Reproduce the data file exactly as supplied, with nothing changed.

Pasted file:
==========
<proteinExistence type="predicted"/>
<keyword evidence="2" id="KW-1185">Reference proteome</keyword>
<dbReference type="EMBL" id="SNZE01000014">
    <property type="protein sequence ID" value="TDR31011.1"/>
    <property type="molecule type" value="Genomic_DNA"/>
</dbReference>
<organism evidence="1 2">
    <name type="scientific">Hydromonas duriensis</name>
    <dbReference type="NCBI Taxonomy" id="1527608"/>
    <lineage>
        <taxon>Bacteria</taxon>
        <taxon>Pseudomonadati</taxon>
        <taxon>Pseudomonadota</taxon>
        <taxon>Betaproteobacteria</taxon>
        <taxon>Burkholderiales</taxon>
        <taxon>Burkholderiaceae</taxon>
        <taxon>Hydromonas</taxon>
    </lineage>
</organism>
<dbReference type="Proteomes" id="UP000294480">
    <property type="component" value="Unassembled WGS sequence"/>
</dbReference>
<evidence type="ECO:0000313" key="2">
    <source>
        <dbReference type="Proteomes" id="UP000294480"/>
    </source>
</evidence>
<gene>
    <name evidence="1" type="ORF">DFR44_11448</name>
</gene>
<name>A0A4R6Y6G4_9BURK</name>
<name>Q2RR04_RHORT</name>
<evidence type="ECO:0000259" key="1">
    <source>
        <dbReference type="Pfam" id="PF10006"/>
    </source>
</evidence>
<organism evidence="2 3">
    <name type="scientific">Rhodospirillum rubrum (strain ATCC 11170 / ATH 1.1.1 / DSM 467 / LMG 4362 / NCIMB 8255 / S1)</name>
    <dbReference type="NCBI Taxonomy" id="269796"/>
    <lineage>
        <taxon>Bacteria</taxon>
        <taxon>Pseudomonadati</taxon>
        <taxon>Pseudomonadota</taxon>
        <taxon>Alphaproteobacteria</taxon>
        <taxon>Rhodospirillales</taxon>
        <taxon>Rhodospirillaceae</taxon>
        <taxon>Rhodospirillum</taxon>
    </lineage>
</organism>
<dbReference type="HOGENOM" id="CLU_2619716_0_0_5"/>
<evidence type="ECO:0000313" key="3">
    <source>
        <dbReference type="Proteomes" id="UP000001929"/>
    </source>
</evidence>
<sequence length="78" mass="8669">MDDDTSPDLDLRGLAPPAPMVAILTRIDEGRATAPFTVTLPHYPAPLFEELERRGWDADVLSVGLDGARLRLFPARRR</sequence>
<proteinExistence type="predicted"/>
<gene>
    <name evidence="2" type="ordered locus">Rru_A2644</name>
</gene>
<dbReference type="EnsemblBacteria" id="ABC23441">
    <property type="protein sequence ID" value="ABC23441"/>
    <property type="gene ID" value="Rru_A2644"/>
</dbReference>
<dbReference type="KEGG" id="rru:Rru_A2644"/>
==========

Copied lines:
<proteinExistence type="predicted"/>
<keyword evidence="2" id="KW-1185">Reference proteome</keyword>
<dbReference type="EMBL" id="SNZE01000014">
    <property type="protein sequence ID" value="TDR31011.1"/>
    <property type="molecule type" value="Genomic_DNA"/>
</dbReference>
<organism evidence="1 2">
    <name type="scientific">Hydromonas duriensis</name>
    <dbReference type="NCBI Taxonomy" id="1527608"/>
    <lineage>
        <taxon>Bacteria</taxon>
        <taxon>Pseudomonadati</taxon>
        <taxon>Pseudomonadota</taxon>
        <taxon>Betaproteobacteria</taxon>
        <taxon>Burkholderiales</taxon>
        <taxon>Burkholderiaceae</taxon>
        <taxon>Hydromonas</taxon>
    </lineage>
</organism>
<dbReference type="Proteomes" id="UP000294480">
    <property type="component" value="Unassembled WGS sequence"/>
</dbReference>
<evidence type="ECO:0000313" key="2">
    <source>
        <dbReference type="Proteomes" id="UP000294480"/>
    </source>
</evidence>
<gene>
    <name evidence="1" type="ORF">DFR44_11448</name>
</gene>
<name>A0A4R6Y6G4_9BURK</name>
<name>Q2RR04_RHORT</name>
<evidence type="ECO:0000259" key="1">
    <source>
        <dbReference type="Pfam" id="PF10006"/>
    </source>
</evidence>
<organism evidence="2 3">
    <name type="scientific">Rhodospirillum rubrum (strain ATCC 11170 / ATH 1.1.1 / DSM 467 / LMG 4362 / NCIMB 8255 / S1)</name>
    <dbReference type="NCBI Taxonomy" id="269796"/>
    <lineage>
        <taxon>Bacteria</taxon>
        <taxon>Pseudomonadati</taxon>
        <taxon>Pseudomonadota</taxon>
        <taxon>Alphaproteobacteria</taxon>
        <taxon>Rhodospirillales</taxon>
        <taxon>Rhodospirillaceae</taxon>
        <taxon>Rhodospirillum</taxon>
    </lineage>
</organism>
<dbReference type="HOGENOM" id="CLU_2619716_0_0_5"/>
<evidence type="ECO:0000313" key="3">
    <source>
        <dbReference type="Proteomes" id="UP000001929"/>
    </source>
</evidence>
<sequence length="78" mass="8669">MDDDTSPDLDLRGLAPPAPMVAILTRIDEGRATAPFTVTLPHYPAPLFEELERRGWDADVLSVGLDGARLRLFPARRR</sequence>
<proteinExistence type="predicted"/>
<gene>
    <name evidence="2" type="ordered locus">Rru_A2644</name>
</gene>
<dbReference type="EnsemblBacteria" id="ABC23441">
    <property type="protein sequence ID" value="ABC23441"/>
    <property type="gene ID" value="Rru_A2644"/>
</dbReference>
<dbReference type="KEGG" id="rru:Rru_A2644"/>